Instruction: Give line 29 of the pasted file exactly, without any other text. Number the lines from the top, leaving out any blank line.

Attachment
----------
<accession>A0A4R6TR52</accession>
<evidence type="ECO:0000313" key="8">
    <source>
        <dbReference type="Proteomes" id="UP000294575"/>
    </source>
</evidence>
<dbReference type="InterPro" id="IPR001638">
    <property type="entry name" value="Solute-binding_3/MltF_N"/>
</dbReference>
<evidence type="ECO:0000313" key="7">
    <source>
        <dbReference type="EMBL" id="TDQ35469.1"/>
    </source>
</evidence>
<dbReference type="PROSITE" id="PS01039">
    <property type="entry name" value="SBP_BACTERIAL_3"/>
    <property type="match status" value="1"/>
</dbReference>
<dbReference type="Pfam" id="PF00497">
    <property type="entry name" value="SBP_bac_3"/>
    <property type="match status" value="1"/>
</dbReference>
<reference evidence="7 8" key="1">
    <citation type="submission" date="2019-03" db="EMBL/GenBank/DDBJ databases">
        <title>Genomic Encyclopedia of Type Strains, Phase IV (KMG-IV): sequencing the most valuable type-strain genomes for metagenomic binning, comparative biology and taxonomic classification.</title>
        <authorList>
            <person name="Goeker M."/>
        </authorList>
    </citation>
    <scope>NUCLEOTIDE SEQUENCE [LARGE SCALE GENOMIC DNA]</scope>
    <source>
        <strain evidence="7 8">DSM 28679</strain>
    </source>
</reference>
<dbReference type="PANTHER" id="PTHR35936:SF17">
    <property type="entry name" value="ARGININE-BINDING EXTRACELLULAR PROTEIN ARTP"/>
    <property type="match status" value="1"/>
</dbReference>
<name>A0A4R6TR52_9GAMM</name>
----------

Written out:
    </citation>